“What kind of maverick entrepreneur would you be if you didn’t have an eponymous investment firm on the side? Huizenga Holdings is an investment conglomerate owns real estate, marinas, and marina-related companies, primarily in Florida. The company has increasingly been adding to its real estate holdings, which includes about a half-dozen marinas along Florida’s Treasure Coast. Huizenga Holdings was founded by the aforementioned maverick entrepreneur, chairman H. Wayne Huizenga, the billionaire behind a few little ventures you may have heard of: AutoNation, Blockbuster, Waste Management, and Republic Services. Huizenga sold all but 5% of his stake in the Miami Dolphins football team in early 2009.”

  4. Karen Sandness

    I’d like each program to be a mixture of old favorites and accessible contemporary music. The 1950s and 1960s, when twelve-tone and atonal compositions reigned, turned a lot of people off to the very idea of contemporary music, but nowadays, with young people in particular having more eclectic tastes than the World War II generation (who basically had classical, jazz, and American Songbook pop, period) and with contemporary composers using melody again, some new music might be nice. I’m sure that the young audience that hears rock, hip-hop, American Songbook, country, jazz, neo-folk, world beat, and everything else on stations like the Current, buys Putumayo and movie soundtrack CDs would be receptive to new composers. (Note: It’s been decades since I could count myself among the “youth of today,” but that’s what I’ve observed.

    • Suzy Johnson

      I think it would be fantastic to hear many of the orchestra members featured playing concertos. In the spirit of more contemporary music, our family would love to hear Douglas Wright play either the Rota (composed in 1966) or the Tomasi (composed in 1956) trombone concerto!

  5. Erika Sacks-White

    Ann and Lisa have a great idea here. I am also in favor of this. I hope that the Musicians of the MN orchestra can get young school children back into the picture. So many kids missed out last year by not being able to attend the Young People Concerts. As for moving on from the past, I say YES! I hope I will finally meet you in November….

  6. Hi Emily! I have really enjoyed reading your blog! What would I like to see? I would love to see LoMoMo (and eventually MOA) do a concert specifically geared toward middle and high school age students – something on par to Inside the Classics. These popular concerts (before being axed by the evil axis) were, in my humble opinion, the very best way to get young adults (and old adults, too) to make a connection with classical music. Start with something they know and build a bridge to a new music experience. :) Thanks to Sam and Sarah, these concerts were education at it’s finest.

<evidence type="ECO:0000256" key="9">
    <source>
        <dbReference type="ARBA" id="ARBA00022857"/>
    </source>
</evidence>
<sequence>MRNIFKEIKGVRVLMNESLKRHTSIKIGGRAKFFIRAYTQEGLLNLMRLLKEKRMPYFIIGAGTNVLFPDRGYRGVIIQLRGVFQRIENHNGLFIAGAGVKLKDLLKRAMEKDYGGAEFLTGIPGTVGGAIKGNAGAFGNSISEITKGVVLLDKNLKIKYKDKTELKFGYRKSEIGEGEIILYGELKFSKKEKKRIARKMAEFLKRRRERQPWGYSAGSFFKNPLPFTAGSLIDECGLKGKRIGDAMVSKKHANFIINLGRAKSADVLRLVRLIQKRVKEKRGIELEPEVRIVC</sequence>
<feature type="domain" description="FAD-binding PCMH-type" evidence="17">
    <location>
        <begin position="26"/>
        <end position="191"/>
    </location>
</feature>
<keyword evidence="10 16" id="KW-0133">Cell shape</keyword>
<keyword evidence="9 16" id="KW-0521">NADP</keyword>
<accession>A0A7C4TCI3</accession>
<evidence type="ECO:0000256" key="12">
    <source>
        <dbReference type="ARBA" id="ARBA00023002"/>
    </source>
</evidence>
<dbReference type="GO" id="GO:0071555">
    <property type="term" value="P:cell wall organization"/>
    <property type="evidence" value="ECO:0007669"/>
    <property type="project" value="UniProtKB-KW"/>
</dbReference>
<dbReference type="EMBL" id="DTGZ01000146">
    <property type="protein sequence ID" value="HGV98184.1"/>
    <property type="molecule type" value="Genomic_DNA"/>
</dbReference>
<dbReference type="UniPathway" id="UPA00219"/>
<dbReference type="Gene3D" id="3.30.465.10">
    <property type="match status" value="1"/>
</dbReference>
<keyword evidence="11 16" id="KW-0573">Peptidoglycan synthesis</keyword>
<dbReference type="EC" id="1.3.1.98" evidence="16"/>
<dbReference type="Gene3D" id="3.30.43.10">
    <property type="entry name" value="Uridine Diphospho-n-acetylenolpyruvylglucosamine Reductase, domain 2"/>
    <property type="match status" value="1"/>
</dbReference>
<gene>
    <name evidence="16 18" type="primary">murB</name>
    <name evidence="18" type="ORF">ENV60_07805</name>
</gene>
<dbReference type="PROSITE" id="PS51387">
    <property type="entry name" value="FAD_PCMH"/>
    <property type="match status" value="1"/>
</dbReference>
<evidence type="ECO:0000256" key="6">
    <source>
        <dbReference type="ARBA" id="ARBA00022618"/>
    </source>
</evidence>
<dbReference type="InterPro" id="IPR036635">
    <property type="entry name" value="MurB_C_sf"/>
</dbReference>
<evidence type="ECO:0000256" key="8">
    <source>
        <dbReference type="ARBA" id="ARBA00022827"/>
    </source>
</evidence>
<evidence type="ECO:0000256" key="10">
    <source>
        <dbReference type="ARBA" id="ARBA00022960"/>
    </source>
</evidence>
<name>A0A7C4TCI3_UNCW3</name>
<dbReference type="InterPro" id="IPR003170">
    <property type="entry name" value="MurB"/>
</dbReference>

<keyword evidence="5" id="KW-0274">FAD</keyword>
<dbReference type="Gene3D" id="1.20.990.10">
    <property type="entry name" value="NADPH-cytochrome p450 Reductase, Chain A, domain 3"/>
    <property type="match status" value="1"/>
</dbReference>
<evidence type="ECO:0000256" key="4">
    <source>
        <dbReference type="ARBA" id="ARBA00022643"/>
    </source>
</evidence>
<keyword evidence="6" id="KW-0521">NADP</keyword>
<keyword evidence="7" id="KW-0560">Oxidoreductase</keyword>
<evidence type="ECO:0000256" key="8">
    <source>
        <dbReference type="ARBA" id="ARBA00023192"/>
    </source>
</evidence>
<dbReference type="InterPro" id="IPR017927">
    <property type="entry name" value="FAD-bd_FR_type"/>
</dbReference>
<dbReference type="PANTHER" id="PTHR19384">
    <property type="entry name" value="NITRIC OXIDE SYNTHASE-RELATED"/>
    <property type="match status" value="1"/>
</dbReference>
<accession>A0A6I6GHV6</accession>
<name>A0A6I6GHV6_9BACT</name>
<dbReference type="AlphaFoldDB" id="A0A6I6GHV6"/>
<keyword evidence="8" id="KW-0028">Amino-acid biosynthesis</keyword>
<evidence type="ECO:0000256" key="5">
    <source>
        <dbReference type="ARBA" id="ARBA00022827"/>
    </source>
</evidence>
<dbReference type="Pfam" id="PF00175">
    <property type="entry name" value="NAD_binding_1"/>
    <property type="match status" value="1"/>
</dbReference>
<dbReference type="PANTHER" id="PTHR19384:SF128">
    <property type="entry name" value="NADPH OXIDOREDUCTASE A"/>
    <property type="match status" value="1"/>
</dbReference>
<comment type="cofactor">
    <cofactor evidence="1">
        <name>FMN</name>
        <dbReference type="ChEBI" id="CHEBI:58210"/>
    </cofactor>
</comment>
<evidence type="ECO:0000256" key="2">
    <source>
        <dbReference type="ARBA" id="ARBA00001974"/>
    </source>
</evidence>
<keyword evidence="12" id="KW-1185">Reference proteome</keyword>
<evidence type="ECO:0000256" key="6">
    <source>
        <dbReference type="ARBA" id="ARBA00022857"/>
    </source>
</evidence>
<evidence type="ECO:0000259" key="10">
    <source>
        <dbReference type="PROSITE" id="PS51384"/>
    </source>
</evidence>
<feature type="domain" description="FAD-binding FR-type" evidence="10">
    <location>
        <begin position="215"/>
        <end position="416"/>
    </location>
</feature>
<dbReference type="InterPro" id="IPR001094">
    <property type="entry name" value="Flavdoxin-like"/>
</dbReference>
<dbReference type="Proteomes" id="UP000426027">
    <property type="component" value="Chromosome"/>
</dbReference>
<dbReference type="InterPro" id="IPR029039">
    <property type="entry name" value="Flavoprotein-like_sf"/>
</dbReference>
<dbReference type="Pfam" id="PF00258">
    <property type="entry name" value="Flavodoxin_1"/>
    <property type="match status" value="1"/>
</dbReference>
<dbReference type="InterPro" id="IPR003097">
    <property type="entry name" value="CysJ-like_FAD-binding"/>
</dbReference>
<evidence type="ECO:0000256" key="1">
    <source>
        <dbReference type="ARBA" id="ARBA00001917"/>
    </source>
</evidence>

I’m in the “trenches” with this age group day in and day out as a middle school orchestra teacher and these little terrors truly love classical music. In fact, I did an online survey with my 275 orchestra students and 15% listed classical music as their favorite kind of music. What? Factor in orchestral movie soundtracks and the number jumps to 30%. In addition, I post a classical piece to my class feed/blog each Friday called “Music for your iPod” and when I forget, oh do the complaint emails come rolling in! That’s right, these are 11-13 year olds… future concert goers. So much for classical music dying!

    • That is super cool. I love those statistics.

      I imagine Sam is probably pretty burned out from the abysmal way in which ITC was killed off, but maybe he’d consider doing something new yet similar… One ITC-ish program next season? I can dream, can’t I. :)

      I know the musicians have done education concerts with El Sistema, so that’s cool, and similar to what you’re talking about. I’d happily help script stuff, and I’m sure others would, as well…

      I also am curious what role YMM could play in this. I’m sure they could do great things to help!

      Keep the ideas coming!

  7. Rudolf Lekhter

    In addition to El Sistema concerts LoMoMo played at Hopkins HS with Manny Laureano conducting

  8. Heidi Stoaks

    “…I am tossing Richard Davis, Jon Campbell, and Michael Henson into my mental Bin of Irrelevancy.”
    Yet, 7 days later Henson is back on top of your to-scrutinize list. Admit it – the MNO problem is a drug that got you this far, and you’ve just affixed Henson’s face to the bottle.

    • Interesting metaphor.

      To be fair, I had no clue that bonuses were coming. The alternative was not reporting and that seemed irresponsible.

      Also, funny story: I’m human, and sometimes I make errors of judgement (such as possibly tossing Henson into the bin too early). Shocking, right?

    • Also… The project I’m spending 90% of my working time on has 0% to do with Michael Henson. It’s just that nobody has seen it yet, because right now I’m just laying the groundwork for it. So don’t worry, there’s LOTS to come that’s completely MOA-less. :)

  9. Pingback: Playing Chicken . . . or, Not. | Low Rumblings